Growth hormone levels start off low in early life, and peak just before puberty, after which they gradually decline with increasing age. Growth hormone deficiency can be present from birth, or arise during childhood or adulthood as a result of various disorders. Growth hormone deficiency originating in childhood is treated with growth hormone supplementation to increase body size (mainly height) during adolescence. Until now, it has not been clear if or how this treatment directly affects memory in adulthood, or whether it can prevent learning and memory deficits commonly observed in adults with childhood onset growth hormone deficiency.
Professor Michelle Nicolle and colleagues from Wake Forest University School of Medicine and The Reynolds Oklahoma Center on Aging (University of Oklahoma Health Sciences Center), USA studied rats with a genetic mutation that leads them to produce significantly decreased levels of growth hormone, as a model for early-onset growth hormone deficiency. They assessed the animals' performance in a water maze test designed to measure spatial memory, at either 8 or 18 months of age. To mimic adult-onset growth hormone deficiency, one group was treated with growth hormone for a specific period during adolescence (4-14 weeks old) only; to mimic childhood-onset growth hormone deficiency, one group was treated with a saline control; and a third group was treated with growth hormone from 4 weeks old throughout their lifespan. The above groups were compared to a control group with normal growth hormone levels.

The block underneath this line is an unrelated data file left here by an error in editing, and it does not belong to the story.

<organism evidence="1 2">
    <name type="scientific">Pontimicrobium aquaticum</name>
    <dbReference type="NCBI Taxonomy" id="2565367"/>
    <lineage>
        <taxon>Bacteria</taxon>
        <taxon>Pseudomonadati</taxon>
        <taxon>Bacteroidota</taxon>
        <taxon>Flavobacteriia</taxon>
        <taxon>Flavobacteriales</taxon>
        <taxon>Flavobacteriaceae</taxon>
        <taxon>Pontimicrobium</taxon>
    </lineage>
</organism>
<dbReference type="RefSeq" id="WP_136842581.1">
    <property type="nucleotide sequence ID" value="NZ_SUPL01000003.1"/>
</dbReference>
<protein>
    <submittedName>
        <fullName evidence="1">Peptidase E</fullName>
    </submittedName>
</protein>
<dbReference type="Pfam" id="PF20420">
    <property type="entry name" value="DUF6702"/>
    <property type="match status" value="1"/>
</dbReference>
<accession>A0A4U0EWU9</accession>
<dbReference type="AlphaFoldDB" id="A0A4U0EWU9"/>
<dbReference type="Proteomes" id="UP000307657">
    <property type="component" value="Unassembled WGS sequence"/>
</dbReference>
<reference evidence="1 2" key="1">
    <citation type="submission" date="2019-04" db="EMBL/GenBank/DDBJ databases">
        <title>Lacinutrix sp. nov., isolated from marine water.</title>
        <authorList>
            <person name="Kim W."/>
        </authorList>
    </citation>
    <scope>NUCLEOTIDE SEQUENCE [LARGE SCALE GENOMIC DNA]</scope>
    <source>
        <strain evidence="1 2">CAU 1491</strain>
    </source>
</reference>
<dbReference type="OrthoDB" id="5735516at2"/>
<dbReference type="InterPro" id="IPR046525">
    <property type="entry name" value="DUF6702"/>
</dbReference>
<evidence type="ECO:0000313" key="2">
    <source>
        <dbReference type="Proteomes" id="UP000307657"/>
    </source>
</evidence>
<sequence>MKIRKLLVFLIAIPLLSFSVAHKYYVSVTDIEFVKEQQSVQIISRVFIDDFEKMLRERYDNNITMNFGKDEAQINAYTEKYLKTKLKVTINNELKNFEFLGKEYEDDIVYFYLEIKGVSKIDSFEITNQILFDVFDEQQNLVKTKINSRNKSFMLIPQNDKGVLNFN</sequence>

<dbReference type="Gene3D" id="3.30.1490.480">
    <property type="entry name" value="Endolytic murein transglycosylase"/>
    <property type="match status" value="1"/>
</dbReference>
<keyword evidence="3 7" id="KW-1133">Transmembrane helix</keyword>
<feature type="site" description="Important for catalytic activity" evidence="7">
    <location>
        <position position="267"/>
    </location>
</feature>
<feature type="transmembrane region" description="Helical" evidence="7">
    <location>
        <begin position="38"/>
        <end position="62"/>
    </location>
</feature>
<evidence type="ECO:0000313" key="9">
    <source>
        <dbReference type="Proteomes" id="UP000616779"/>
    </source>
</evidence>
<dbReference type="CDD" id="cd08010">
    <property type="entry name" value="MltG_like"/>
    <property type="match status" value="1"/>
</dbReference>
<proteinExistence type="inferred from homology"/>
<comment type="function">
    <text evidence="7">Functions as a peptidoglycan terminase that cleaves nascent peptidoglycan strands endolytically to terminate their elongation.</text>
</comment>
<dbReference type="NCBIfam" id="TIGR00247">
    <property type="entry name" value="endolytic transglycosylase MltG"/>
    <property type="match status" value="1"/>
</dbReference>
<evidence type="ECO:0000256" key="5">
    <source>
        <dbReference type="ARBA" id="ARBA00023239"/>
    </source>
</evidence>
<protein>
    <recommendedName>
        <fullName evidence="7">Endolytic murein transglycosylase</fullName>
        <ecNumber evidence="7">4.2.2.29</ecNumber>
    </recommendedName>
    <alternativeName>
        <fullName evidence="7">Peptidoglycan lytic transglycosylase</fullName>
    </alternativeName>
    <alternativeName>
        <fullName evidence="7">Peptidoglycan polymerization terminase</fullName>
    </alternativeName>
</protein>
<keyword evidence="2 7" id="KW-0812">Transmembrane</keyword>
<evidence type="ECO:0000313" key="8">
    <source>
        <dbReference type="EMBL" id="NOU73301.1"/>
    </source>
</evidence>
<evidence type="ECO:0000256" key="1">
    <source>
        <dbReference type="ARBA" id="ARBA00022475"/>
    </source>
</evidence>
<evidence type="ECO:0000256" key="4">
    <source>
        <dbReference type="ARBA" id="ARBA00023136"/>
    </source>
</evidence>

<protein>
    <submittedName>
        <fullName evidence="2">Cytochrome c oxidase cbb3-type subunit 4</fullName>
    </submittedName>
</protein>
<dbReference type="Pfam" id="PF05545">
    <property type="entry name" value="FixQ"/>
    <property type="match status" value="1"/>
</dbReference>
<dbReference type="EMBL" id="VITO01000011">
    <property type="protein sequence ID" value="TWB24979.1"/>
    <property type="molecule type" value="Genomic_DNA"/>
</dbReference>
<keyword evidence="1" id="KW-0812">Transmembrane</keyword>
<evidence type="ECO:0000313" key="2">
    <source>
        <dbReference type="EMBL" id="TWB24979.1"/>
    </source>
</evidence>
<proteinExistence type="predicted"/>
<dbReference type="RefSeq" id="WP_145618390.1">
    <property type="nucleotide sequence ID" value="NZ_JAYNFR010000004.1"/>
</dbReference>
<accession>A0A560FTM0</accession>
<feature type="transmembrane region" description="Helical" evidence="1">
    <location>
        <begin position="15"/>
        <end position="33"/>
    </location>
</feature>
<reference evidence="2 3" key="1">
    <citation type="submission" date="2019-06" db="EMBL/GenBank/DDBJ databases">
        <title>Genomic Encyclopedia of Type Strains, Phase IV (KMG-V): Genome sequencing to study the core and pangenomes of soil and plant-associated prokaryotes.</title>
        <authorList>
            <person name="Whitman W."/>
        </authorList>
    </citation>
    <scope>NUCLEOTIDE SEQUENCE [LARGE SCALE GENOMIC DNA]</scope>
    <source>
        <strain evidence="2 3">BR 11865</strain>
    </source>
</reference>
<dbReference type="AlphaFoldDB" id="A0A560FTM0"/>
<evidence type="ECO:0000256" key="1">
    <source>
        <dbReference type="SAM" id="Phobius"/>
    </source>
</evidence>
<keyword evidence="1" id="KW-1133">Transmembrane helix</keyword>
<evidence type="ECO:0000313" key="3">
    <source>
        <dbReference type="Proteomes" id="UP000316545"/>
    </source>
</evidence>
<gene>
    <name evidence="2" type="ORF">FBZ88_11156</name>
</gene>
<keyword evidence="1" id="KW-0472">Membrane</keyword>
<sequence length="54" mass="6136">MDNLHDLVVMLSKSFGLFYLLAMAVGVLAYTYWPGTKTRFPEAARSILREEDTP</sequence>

At 8 months old there was no difference between the groups in performance in the water maze task. However, at 18 months of age, the group with childhood-onset growth hormone deficiency performed significantly poorer in the task than all other groups, indicating poorer spatial learning. This suggests that the growth hormone supplementation during adolescence prevented the age-related deficiencies in learning and memory seen in the childhood-onset group. The group treated with growth hormone during puberty (adult-onset) performed equally well as the group treated with growth hormone into adulthood, indicating no further effect of growth hormone treatment on spatial memory beyond adolescence.
These results show that, in rats, memory impairment in adults as a result of growth hormone deficiency arising in childhood can be reduced or prevented by early growth hormone supplementation. This study highlights the potentially significant role that growth hormone plays in memory function and the importance of further studies with larger sample sizes to determine the mechanisms underlying the effects of growth hormone treatment during adolescence on brain maturation.
Researcher Professor Michelle Nicolle said: